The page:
Judge orders 5 reputed gang members to face murder trial in 2016 East Oakland shooting

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OAKLAND (BCN) A judge today ordered five reputed gang members and associates to 
stand trial on murder charges for the fatal shooting of a 24-year-old man in East Oakland in broad daylight last year, saying there's ample evidence to connect them to the man's death.

At the end of a preliminary hearing that lasted nearly two full days, Alameda County Superior Court Judge Jeffrey Horner rejected the argument by defense lawyers for the five defendants that they acted in self-defense only after the victim, Anthony Stevens, pointed a gun at one of the men in the 1400 block of 92nd Avenue at about 10:30 a.m. on July 9, 2016.

Horner said it's true that Stevens, who had addresses in both San Leandro and Oakland, was armed with a gun but there's no evidence that he fired it.

Horner said four of the five men "unleashed a hail of gunfire at the victim (Stevens)," who he said they had surrounded as he sat in a car.

The judge said, "That isn't suggestive of self defense. It suggests a deliberate killing."

Oakland police Lt. Roland Holmgren said at a news conference at police headquarters on July 28, 2016, that was attended by Mayor Libby Schaaf that the five suspects are allegedly members or associates of the Five Kingdom Mafia, which he said is a "hybrid gang" that conducts operations in 
Berkeley and Oakland and commits a lot of street robberies.

On July 21, 2016, police arrested four of the suspects in Vallejo and Berkeley: Anthony Roy Wilson, 26, of Vallejo, Aoderi Qwai Samad, 24, of Berkeley, Derrick Lee McFadden, 21, of Berkeley, and Kermit Daryl Tanner, 20, of Richmond.

The other suspect, Tyrone Anthony Terrell Jr., 24, who's originally from Berkeley and has ties to Sacramento, was arrested in Oakland on Sept. 22, 2016.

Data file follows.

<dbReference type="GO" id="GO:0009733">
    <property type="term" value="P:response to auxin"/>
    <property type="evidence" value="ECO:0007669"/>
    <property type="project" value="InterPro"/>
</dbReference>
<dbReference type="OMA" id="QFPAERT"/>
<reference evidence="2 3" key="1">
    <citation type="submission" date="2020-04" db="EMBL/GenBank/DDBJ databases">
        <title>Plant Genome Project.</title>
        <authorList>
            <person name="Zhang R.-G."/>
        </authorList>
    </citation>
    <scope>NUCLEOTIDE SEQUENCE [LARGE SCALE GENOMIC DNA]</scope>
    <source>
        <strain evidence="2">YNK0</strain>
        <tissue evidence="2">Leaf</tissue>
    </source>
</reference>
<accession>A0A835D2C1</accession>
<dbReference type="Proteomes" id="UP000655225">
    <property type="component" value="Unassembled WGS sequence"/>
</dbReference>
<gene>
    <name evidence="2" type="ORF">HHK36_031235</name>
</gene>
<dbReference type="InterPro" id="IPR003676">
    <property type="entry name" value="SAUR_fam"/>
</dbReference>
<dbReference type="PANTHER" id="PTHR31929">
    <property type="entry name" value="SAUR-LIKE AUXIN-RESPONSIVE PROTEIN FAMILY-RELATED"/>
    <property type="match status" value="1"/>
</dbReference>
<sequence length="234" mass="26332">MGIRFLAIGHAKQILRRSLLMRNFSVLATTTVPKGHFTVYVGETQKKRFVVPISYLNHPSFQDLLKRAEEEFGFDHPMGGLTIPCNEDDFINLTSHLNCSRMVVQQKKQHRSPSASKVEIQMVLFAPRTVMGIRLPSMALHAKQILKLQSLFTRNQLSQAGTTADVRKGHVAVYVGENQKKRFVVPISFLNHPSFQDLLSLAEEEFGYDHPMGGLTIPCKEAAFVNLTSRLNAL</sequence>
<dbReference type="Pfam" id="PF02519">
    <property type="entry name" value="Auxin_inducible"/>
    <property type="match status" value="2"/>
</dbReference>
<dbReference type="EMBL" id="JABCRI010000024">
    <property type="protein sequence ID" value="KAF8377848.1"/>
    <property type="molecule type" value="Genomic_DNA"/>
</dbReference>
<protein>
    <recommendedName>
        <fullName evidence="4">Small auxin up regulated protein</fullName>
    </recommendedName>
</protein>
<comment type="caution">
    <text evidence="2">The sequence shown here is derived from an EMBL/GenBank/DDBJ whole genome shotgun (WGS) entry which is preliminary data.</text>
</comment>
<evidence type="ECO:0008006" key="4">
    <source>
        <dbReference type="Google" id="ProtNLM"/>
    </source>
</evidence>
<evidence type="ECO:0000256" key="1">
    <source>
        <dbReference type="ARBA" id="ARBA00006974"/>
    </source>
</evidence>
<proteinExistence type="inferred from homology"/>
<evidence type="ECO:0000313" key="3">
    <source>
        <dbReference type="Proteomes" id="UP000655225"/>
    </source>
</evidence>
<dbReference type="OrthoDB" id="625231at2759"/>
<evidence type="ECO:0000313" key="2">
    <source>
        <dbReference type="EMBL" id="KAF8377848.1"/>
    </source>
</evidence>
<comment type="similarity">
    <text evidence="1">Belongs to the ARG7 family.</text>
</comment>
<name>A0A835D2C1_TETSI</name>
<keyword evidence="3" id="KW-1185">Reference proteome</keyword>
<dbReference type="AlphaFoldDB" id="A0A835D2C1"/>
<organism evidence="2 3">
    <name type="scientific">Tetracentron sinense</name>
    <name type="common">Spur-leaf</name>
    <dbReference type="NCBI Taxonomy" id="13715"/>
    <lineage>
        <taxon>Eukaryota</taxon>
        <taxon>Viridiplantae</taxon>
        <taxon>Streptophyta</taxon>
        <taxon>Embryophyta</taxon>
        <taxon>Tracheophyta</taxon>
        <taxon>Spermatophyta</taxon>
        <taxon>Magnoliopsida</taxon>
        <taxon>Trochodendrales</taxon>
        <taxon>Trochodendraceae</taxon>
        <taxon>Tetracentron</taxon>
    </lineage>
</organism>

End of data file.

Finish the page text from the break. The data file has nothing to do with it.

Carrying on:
The evidence at the preliminary hearing indicates that the fatal shooting of Stevens the morning of July 9, 2016, occurred next to a street memorial for Wilson's half-brother, Roderick Tucker, 21, who died after he was shot multiple times in that area at about 7 p.m. the previous night.

The motive for the fatal shooting of Stevens wasn't disclosed at the hearing and Terrell's attorney, Ernie Castillo, said there's no evidence that it was a "revenge murder."

Castillo said, "There's no evidence this was a planned homicide or a murder."

The defense attorney said, "It was a spontaneous thing that erupted" after Stevens pulled out his gun and pointed it" at a man identified by police and prosecutors as Terrell.

Castillo said, "There is no murder here. In a worst case scenario this is a voluntary manslaughter."

But prosecutor Chris Cavagnaro said he believes the shooting of Stevens was planned because the five defendants and a sixth man who wasn't charged came to the scene armed with guns and "essentially surrounded" Stevens as he sat in a parked car.

Cavagnaro said Stevens was "justifiably scared" and got out of the car and pointed his gun only after Wilson and Terrell approached him on both sides of his car and Wilson opened a car door.

The shooting was captured by a surveillance camera from a nearby business and was played multiple times at the hearing.

In addition to the murder charge, Horner ordered Wilson, Samad, Terrell and McFadden to stand trial on the enhancement of personally discharging a firearm to cause Stevens' death because the evidence suggests that they all shot him.

That clause could add 25 years to their state prison terms if they're convicted of murder.

Horner said there's no evidence that Tanner fired his gun but he said Tanner should still stand trial on a murder charge for being an aider and abettor because he drove some of the other men to and from the shooting scene.

About 15 family members and friends of the reputed gang members and associates attended the hearing and some of them cried when Horner ordered them to stand trial.

The five men are scheduled to return to court on Dec. 12 to have their trial date set.